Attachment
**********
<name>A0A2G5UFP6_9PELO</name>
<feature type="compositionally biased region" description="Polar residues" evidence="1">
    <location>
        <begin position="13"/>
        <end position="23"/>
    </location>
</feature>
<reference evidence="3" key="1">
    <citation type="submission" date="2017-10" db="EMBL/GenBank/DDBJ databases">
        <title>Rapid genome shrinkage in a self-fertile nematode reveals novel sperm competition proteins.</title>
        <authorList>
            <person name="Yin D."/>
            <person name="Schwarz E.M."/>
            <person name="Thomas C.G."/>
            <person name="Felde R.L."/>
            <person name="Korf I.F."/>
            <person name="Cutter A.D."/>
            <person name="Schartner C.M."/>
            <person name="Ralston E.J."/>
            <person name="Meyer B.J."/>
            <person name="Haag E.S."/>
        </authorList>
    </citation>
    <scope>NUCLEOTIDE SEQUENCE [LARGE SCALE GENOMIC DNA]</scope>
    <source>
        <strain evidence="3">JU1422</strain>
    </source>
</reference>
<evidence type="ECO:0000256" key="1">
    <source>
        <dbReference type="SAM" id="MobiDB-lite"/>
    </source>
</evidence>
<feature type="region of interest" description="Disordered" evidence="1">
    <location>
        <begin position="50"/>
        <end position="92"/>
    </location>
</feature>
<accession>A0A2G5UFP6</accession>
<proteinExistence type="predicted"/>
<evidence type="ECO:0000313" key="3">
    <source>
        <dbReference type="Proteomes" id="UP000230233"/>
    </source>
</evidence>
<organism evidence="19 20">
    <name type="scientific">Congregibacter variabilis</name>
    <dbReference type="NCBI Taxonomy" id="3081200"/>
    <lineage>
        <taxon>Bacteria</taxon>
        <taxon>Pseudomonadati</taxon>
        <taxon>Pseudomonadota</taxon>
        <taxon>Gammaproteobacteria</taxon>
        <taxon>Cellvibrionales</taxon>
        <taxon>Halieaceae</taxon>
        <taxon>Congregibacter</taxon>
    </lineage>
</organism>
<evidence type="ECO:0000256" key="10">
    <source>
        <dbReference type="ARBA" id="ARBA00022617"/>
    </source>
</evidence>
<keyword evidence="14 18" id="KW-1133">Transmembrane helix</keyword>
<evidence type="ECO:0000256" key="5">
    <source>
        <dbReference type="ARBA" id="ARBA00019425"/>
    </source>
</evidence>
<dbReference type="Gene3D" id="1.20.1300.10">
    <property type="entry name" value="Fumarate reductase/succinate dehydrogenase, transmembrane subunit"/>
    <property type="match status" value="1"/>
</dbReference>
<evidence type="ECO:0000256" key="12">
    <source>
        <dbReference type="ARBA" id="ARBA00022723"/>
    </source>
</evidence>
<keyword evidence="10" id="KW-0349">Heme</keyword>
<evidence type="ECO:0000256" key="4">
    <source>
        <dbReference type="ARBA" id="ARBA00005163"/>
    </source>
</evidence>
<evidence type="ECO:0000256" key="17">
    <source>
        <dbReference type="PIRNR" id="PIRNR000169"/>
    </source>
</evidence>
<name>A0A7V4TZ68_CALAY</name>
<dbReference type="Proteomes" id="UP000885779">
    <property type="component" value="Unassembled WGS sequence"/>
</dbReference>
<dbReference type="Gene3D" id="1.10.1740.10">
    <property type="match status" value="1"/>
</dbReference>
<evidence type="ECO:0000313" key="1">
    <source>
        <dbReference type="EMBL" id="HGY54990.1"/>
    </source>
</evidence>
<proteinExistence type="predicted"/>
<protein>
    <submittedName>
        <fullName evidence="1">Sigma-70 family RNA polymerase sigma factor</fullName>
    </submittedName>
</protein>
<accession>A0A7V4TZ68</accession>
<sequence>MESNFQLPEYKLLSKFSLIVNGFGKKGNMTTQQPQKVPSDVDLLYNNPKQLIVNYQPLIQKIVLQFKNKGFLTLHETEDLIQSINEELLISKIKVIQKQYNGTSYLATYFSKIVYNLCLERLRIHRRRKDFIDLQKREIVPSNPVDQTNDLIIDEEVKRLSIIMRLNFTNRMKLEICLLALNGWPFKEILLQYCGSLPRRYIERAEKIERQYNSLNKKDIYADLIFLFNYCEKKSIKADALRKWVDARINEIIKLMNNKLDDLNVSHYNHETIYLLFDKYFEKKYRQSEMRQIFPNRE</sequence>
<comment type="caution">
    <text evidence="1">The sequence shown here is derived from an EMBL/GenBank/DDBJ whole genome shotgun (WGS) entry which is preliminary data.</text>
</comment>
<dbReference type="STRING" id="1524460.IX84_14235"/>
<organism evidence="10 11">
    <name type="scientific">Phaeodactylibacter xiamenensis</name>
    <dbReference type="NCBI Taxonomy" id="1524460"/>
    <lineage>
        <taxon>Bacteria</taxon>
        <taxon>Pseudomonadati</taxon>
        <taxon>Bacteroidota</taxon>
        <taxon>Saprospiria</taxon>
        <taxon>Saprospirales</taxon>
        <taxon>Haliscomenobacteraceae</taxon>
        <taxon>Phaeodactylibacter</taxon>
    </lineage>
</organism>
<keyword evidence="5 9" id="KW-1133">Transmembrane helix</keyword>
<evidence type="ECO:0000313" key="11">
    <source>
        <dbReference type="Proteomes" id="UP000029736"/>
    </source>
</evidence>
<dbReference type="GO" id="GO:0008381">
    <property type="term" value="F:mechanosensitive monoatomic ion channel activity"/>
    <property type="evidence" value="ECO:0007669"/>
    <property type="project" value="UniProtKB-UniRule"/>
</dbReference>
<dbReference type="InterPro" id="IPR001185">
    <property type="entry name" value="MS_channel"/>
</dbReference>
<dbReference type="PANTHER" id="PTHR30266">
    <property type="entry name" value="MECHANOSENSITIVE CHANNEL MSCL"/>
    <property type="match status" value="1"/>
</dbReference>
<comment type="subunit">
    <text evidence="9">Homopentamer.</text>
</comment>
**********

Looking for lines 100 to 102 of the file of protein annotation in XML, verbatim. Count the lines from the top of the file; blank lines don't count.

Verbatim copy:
        <dbReference type="EMBL" id="HGY54990.1"/>
    </source>
</evidence>